Safety Data Sheets (SDSs) are designed to protect the health and safety of people in the workplace by providing information on the hazards of substances and how they should be safely used, stored, transported and disposed of. SDSs also describe emergency procedures, such as what to do in the event of a spill or fire. Ideally SDSs should not be more than five years old.
When does an SDS need to be available?
The hazardous substances regulations require that your workplace have a safety data sheet (SDS) available for each hazardous substance that is present in excess of the relevant threshold quantity. In reality, regardless of the quantities you have, it is best practice to have SDS for each hazardous substance at your site. Along with the product label, the SDS is the most important means of conveying safety information.
If you don’t have a SDS for any of the chemicals you use, ask your supplier for one. They are required to provide you with them.
What information is required on the SDS?
SDSs must include information under each of the following headings:
- Product and company identification
- Hazard(s) identification
- Composition and information on ingredients
- First-aid measures
- Fire-fighting measures
- Spillage, accidental release measures
- Handling and storage
- Exposure controls and personal protection
- Physical and chemical properties
- Stability and reactivity
- Toxicological information
- Ecological information
- Disposal considerations
- Transport information
- Regulatory information
- Other information
The information on the safety data sheet must be available to a person handling the substance within 10 minutes of the information being required. ^ Back to top
Who is responsible for providing an SDS and ensuring it is compliant?
Sellers and suppliers of hazardous substances
The seller or supplier of a hazardous substance must supply an SDS if:
- requested to do so
- the substance being sold or supplied to a workplace is above the relevant threshold quantity
- they had not previously supplied a SDS for that substance.
The seller or supplier is also responsible for ensuring the SDS is compliant.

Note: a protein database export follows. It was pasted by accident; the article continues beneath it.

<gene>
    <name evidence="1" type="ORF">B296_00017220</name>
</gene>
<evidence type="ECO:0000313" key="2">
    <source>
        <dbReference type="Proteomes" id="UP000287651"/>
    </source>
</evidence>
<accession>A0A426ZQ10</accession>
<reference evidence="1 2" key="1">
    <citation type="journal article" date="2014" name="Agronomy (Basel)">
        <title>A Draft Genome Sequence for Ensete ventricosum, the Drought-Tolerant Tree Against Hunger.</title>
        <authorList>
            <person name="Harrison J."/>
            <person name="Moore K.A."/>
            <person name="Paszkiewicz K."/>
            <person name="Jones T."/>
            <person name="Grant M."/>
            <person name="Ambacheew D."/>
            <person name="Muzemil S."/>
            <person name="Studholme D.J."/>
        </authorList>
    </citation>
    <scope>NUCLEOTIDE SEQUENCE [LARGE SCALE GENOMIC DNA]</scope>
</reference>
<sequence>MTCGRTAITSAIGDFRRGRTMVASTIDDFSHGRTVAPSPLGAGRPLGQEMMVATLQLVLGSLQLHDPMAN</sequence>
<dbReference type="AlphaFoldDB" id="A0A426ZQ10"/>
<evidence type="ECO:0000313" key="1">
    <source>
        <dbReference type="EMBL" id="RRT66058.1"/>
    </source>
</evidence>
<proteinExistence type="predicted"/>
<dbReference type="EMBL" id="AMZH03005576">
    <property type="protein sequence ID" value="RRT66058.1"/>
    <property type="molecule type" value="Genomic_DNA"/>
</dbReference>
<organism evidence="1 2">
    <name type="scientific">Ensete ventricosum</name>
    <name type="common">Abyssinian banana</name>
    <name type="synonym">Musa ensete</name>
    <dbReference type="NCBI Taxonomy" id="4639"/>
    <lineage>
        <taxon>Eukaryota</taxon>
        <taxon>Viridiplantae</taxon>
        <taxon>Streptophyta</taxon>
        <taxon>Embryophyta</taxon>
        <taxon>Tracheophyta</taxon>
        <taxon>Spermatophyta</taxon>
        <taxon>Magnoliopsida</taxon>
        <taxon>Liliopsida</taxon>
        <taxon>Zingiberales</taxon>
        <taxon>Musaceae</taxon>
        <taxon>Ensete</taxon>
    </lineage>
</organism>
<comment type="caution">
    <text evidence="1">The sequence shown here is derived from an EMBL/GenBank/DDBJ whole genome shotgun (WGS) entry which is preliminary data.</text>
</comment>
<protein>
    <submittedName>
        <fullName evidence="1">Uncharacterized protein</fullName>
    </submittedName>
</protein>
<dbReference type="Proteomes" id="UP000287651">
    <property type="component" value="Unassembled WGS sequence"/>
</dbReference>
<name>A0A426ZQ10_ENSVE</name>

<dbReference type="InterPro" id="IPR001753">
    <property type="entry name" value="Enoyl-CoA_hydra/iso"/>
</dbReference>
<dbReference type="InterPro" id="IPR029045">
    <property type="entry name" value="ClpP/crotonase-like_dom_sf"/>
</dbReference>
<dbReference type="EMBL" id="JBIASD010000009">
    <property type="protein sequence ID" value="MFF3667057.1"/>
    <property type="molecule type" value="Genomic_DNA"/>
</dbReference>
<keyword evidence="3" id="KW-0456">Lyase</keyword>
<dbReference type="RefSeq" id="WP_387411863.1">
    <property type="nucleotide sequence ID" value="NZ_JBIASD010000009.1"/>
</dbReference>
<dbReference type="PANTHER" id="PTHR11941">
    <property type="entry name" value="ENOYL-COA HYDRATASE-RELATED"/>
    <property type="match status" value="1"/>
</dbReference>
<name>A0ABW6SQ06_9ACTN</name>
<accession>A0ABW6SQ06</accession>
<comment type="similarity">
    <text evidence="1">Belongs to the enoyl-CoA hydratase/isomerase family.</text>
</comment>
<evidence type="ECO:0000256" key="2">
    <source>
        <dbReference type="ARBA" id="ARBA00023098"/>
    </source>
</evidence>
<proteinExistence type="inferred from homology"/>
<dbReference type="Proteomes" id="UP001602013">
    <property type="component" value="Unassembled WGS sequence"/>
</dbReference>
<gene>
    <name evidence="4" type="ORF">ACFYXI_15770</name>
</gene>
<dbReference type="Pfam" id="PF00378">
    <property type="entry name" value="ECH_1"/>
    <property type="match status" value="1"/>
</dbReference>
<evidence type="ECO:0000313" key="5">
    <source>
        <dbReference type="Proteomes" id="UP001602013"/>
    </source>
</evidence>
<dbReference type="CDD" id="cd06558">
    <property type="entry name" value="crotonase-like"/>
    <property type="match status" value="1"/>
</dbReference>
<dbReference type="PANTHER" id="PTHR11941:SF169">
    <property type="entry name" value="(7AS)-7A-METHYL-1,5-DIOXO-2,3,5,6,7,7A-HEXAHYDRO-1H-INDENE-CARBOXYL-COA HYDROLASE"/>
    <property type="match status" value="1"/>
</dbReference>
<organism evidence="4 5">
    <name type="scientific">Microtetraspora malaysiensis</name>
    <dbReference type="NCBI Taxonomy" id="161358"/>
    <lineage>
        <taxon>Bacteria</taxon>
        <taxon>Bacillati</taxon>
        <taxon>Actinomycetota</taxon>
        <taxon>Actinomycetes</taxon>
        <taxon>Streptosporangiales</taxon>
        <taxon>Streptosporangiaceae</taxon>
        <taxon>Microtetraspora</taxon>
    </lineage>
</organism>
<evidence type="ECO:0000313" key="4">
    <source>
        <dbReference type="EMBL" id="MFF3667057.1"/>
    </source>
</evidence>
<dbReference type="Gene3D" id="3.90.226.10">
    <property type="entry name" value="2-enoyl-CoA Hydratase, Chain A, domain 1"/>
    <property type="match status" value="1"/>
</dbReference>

Person in charge
The person in charge of the workplace must ensure that SDSs are present and available to workers, where threshold quantities are exceeded. A SDS must be available to a person handling the substance within 10 minutes.
Who do I complain to if a SDS is not compliant?
Contact the HS compliance team email: firstname.lastname@example.org
Code of practice on SDS
A code of practice for SDSs has been prepared by the Responsible Care New Zealand (RCNZ). Copies of the code can be purchased from the RCNZ.
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What do I need to do to make my overseas SDS compliant?
A good quality SDS with the 16 headings identified above from Australia, UK or the USA should meet most New Zealand requirements. However, some additional information is required, including:
- Name and contact details of the NZ supplier and NZ emergency contact details (Section 1 of the SDS)
- HSNO regulatory information, including the HSNO approval number or title of the group standard, if relevant (Section 15 of the SDS)
This can be provided by adding a front sheet or over-sticker to the SDS.
How often should SDSs be updated?
Although it is not a legislative requirement, it is best practice for a SDS to be revised every five years. A SDS must be updated if there is new information available on the substance, including its hazardous properties and any relevant health and safety information.
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